The most successful LinkedIn post that I have ever posted has, at the time of writing, 108,303 views, 943 likes and 101 comments. It was a post on being proactive and it resonated with a loooot of people. Hence the birth of this blog post.
Proactive Professionals Reap the Rewards
If you have ever taken some time to observe successful people, you likely would have found that those at the top of their professions have proactive personalities.
When a commercial flight prepares for takeoff, the pilot arrives two hours before departure. He meets with the co-pilot to cover operational procedure. They discuss the flight plan, weather, and review documentation for loading and fuel. Around 45 minutes before takeoff, they board the plane and carry out pre-flight checks. Passengers don’t see all this preparation, but it is essential for a smooth flight.
Athletes are meticulous planners, too. Look at Fernando Alonso, a double Formula One World Champion, and current Dakar Rally competitor. Like a pilot, Alonso’s preparation begins long before the race. Drivers undergo extensive physical training and clock hundreds of hours in simulators to memorize circuits right down to individual corners. On race day they arrive hours before the event for seat fitting, strategy meetings, and safety briefings. Without all this planning and dedication, championships would be impossible to win.
You might see public speaking as a far cry from the worlds of aviation and motor racing, but there are surprising parallels to be drawn. A public speaking event can benefit from a proactive mindset. Even the best speaker in the world needs to turn up early to ensure that they are prepared.
If you want to succeed with a keynote presentation, you will need to stop being reactive, and become proactive in all that you do.
Arriving Early Reduces Stress
Whether you are driving to a nearby event or flying across the world, there are elements outside of your control. Delays happen, and these can compromise your schedule.
If you are driving, you need to account for traffic. Why not leave early instead and save yourself some time on the road? If your presentation is scheduled for the morning, book accommodation and leave the night before.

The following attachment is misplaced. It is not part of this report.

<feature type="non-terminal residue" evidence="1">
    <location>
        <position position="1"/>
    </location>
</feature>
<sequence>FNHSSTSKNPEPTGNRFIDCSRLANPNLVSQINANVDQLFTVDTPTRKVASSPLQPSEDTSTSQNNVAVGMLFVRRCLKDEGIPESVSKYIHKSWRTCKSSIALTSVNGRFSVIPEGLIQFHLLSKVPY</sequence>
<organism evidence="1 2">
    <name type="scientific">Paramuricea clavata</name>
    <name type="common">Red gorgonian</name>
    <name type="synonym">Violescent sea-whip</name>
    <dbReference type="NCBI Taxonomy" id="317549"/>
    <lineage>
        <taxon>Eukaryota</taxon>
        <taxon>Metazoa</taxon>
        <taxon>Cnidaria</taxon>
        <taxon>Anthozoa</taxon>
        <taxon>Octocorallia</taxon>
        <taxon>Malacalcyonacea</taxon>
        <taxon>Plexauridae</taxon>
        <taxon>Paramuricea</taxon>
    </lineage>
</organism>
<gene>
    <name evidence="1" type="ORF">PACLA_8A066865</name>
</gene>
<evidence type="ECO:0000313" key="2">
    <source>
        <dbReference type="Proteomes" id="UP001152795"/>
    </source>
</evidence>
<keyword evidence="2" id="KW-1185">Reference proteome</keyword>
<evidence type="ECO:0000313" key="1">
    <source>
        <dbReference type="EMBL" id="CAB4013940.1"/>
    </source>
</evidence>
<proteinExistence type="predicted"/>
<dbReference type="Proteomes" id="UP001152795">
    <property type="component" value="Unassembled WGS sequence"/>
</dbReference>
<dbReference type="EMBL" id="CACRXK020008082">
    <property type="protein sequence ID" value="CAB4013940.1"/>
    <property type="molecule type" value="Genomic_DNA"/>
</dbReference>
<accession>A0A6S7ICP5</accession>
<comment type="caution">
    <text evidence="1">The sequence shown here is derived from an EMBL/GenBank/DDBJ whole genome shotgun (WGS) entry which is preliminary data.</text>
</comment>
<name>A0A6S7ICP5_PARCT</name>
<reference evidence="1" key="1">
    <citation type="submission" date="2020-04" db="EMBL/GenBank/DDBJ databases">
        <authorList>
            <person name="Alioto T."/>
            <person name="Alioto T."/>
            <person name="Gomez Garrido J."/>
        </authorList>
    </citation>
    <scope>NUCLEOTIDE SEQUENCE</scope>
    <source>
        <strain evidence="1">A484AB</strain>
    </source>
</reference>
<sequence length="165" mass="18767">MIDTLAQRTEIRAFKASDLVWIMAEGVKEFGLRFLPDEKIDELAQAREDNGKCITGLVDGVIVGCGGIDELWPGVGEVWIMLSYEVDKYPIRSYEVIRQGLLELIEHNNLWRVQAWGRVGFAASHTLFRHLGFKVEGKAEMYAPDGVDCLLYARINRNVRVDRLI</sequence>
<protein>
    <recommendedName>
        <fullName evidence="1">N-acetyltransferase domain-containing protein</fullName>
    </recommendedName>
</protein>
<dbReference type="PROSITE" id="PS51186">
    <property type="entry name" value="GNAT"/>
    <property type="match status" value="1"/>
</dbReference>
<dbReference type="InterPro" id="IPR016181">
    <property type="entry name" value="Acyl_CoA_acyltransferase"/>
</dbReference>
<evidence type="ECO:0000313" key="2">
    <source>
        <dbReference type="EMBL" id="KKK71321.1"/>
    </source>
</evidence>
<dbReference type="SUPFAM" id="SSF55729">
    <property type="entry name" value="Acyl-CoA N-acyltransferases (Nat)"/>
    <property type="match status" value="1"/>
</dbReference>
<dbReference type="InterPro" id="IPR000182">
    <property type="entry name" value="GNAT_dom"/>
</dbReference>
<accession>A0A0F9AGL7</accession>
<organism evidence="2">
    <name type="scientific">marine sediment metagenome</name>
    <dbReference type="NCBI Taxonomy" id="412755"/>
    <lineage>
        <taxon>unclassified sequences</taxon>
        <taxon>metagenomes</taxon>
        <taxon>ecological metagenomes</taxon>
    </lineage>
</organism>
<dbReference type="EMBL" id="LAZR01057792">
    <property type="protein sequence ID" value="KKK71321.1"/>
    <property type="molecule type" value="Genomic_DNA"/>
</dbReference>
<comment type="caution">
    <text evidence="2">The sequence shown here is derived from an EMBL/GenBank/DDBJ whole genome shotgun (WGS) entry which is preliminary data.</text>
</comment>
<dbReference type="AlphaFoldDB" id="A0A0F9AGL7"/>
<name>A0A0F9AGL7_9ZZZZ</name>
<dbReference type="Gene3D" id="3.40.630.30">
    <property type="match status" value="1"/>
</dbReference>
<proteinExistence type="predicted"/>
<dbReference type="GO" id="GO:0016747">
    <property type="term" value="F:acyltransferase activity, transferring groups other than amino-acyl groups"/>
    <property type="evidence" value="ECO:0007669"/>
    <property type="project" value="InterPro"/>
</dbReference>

If you’re flying, book a flight for the day before. Even with delays, you will make it to your accommodation (and later the venue) with plenty of time to spare.
This can take pressure off you and allow you to focus on the job at hand: wowing your audience and leaving them with insightful takeaways.
You Can Prepare the Room and Find Your Bearings
Carry your proactive mindset all the way through to your speaking appearance. Try to arrive up to two hours before you are scheduled to take the floor. This will allow ample time to find your bearings, look at the room, and focus on your delivery.
You will be able to get a feel for the floor plan, and if you arrive before other speakers, you will be able to walk the stage and start to visualize the audience.
Speakers that arrive only minutes before they are due to go on are often flustered and unprepared. This carries through to their presentations and the audience will feel it. Hosts also notice the lack of preparation and professionalism, and in many cases, these unprepared speakers aren’t asked to come back.
You Can Iron Out the Technical Details
Larger events have technicians to control sound, video, and lighting. Whether it’s a single technician or a whole team, arriving early will give you a chance to meet them and test out the equipment. You can try the microphone and get an idea of how the P.A. sounds. This could make a difference in how you deliver your presentation. You’ll be able to learn the microphone controls and the best placement if you’ll be wearing a lapel or headset. You could also test your presentation to get the framing on the projection screen perfect.
Building rapport with the technician will ensure that you are both comfortable when it’s time for you to speak.
If you were to arrive minutes before your talk and fumbled on stage trying to get your slideshow to work, you would look like an amateur. How can an audience take you seriously if you aren’t proactive in ironing out the details in advance?
You Can Meet Your Audience Early
One of the most important reasons to arrive early, and one of my favorite parts of any event, is being able to connect with the audience. While the room likely won’t fill up until a few minutes before the presentation starts, there will attendees who are proactive like you, and they’ll be in there long before you are due to take the stage.
You can start to build a rapport with these people early, learning about their backgrounds, professions, and maybe even their passions and aspirations. This can help when you finally start talking as you’ll already have a link to these early arrivers. If you’re relatively new to public speaking, then this could make you more comfortable and confident. It could even mean making new friends and building stronger professional connections.
Arriving early isn’t just about being punctual. It goes to the core of professionalism and proactivity. The benefits to you as a speaker will be profound. This, in turn, will benefit your audience, with your message leaving an impact at any event.